"There are still days where a camera flashes, it reminds me of the gunshot in my face, It sends me right back to that day." Being a deputy, it's a job to some, a calling for others.
"Always wanting to be there, in a sense the cliche of being a hero as a kid. But now it's more of a ministry in a sense that you get to help a lot of people."
Most officers do not know what the day will bring when they walk into work. It's the reason some love the job, but because of that, there is an added responsibility.
"There's no way to prepare for it, when we sign up for this job we understand that a critical incident is very imminent, that it can happen to anyone at any point in time," Sgt. Ryan Flood said.
Greenville County Sheriff's Office explains there is no way to prepare for the job, no matter how much training a deputy sees. Many have seen, or will see, a critical incident during their time on the force. A critical incident can be anything from an officer involved shooting, a fatal car accident, a mass shooting, the list goes on. All of these events can have a lasting impact on these deputies.
"Other people might have regret, they might be self conscious about their reactions in the future, some people might be okay with it, but all of these reactions are normal and that's what it's important for these officers to understand and realize is that not everybody is going to have the same reaction to a critical incident, that's where we come in," Sgt. Flood said.
Now a program called SCLEAP, South Carolina Law Enforcement Assistance Program is there for all Upstate officers should a critical incident occur. Deputies said the program is about three days and covers a lot of ground. Mostly, it is officers listening and being there for other officers. Sgt. Ryan Flood with the Greenville County Sheriff's Office is one of about 400 peer leaders for the program. He understands what the officers are facing, because he's been in a critical incident before.
"Officers a lot of the time are more willing to open up to other officers. Because they feel they can share the same testimony. We've been through those same experience," Flood said.
During the session, deputies and officers will go through PCIS, post critical incident seminar, a time where they talk about an incident they will never forget.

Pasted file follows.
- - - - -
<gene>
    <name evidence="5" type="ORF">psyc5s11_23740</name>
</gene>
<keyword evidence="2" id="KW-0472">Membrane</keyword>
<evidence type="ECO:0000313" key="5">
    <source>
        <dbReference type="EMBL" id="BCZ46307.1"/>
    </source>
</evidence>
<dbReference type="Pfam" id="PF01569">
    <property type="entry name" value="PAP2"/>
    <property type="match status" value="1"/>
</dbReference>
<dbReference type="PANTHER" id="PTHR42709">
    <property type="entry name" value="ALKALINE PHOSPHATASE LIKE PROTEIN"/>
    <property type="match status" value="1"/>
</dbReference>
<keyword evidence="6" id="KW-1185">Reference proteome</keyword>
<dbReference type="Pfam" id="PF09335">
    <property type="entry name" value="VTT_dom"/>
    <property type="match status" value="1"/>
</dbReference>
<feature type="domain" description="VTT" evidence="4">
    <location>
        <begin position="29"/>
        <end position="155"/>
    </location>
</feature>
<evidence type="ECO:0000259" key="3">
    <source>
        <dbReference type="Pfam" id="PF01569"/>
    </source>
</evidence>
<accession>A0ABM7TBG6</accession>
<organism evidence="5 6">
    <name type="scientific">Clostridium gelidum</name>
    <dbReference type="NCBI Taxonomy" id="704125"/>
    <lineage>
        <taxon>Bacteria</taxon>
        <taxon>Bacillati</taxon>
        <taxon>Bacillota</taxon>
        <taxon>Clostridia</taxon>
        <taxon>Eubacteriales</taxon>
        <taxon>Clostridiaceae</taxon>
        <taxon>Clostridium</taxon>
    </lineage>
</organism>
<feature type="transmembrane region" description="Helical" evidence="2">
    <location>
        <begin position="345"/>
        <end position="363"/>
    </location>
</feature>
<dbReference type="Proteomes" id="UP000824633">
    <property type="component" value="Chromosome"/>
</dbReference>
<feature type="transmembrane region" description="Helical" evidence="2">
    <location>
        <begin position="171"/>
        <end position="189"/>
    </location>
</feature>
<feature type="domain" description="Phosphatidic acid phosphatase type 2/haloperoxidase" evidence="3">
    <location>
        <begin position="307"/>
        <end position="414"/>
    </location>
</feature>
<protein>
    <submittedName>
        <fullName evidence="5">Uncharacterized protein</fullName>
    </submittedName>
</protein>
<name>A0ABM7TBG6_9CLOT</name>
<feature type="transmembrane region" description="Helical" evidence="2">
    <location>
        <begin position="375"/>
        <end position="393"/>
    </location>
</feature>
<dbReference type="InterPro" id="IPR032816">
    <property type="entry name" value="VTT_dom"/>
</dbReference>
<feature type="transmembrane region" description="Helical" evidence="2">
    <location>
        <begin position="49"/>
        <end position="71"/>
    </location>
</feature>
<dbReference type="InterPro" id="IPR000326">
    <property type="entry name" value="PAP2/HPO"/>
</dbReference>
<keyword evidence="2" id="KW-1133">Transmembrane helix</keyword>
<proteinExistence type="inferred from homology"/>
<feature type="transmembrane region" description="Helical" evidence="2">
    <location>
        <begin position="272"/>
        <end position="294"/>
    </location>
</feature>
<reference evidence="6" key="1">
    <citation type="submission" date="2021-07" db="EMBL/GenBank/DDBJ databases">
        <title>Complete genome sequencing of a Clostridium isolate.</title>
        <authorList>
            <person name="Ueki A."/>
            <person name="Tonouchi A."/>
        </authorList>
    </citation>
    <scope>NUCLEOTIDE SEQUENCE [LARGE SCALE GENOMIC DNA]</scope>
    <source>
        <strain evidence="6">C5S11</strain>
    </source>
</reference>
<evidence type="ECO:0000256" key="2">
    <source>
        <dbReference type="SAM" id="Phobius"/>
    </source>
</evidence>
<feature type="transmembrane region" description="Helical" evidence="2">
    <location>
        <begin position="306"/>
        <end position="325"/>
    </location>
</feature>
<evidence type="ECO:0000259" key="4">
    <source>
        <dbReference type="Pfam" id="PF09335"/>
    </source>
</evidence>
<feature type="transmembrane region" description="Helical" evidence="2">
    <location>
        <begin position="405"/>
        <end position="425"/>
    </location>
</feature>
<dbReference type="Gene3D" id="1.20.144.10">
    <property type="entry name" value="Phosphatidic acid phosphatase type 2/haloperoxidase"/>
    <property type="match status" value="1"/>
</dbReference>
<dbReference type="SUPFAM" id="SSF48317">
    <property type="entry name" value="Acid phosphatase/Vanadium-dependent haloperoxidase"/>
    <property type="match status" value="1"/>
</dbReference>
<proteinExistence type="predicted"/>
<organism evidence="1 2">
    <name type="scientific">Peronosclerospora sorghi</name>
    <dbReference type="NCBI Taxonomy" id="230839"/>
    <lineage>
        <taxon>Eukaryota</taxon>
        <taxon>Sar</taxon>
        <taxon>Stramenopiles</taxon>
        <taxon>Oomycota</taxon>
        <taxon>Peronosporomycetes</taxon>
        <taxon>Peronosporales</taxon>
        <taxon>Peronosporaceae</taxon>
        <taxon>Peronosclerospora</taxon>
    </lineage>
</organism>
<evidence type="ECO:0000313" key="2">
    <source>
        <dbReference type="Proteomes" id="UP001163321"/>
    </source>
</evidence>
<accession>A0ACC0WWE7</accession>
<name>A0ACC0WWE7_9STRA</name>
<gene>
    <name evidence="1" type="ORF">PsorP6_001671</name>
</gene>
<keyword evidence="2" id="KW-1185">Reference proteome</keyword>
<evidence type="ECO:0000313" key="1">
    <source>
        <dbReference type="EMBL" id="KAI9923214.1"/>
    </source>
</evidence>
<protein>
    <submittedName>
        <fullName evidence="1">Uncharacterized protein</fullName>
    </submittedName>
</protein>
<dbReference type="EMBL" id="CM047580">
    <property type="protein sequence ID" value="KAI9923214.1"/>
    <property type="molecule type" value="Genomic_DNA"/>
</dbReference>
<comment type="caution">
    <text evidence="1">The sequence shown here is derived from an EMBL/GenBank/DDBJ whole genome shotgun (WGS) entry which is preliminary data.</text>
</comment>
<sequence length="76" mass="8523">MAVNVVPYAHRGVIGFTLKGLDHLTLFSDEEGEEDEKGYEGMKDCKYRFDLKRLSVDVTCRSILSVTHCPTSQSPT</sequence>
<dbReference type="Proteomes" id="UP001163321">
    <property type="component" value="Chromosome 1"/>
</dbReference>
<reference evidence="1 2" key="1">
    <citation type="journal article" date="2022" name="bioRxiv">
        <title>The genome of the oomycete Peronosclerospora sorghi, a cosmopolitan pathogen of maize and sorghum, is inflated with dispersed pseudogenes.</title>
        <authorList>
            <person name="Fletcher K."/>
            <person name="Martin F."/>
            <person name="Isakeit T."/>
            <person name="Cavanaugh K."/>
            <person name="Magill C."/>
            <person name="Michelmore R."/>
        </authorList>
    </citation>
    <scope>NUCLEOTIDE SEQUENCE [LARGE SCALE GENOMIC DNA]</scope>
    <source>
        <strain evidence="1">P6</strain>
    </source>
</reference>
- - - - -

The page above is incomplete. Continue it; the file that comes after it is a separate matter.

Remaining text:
"The first day everyone tells their story, what brought them there. By the end of the first day, those officers are now sitting around after hearing 30 to 40 other stories thinking although mine was bad, it probably wasn't that bad compared to what I heard over the other side of the table," Andy Grueler said.
Andy Grueler is a mental health professional with SCLEAP. "When I started in law-enforcement about 30 years ago, this wasn't it was not heard of It was the old 'suck it up if you can't take it you got a leave.' Well they found with that attitude, they were losing people."
After serving in the secret service and a life long career in law enforcement, he's been in these officers' shoes, but didn't have benefits of this program during his career. "There was nobody there to tell me that my reactions were normal. And I thought there was something wrong with me because I was having these reactions," Grueler said.
One Greenville County deputy, whose identity we've hidden, agreed to talk to Fox Carolina about his day on the job, the day of his critical incident.
"It was due to my partner getting wounded while an officer involved shooting. That I had to return fire at the person who fired at us," the deputy said.
He's gone through SCLEAP's PCIS program and said he's better on the job and outside of work because of it. "I was nervous to go at first, but once I saw all these people, be there and share their hearts."
SCLEAP provides common ground,anything from small group work to medical help from doctors. Families of these officers are also welcome to learn more about what their loved ones are facing. "They weren't there to rag on you, whether someone could've done something better or not, they were just there to support you," the deputy said.
The seminar itself only lasts three days. Greenville County deputies said South Carolina has created the pilot program for SCLEAP and these seminars are only in about six states so far. Confidentiality is important to these officers and this program will provide help even after the three days of this seminar are over.
"When you go through critical incidents, it's going to change you, but it's how are you react to that critical incidents that's going to make you a better or worse person. It's kind of like a wound, if you let it fester it's going to get worse, if you try and heal it, you're going to get stronger from it, that's what PCIS has done for me."
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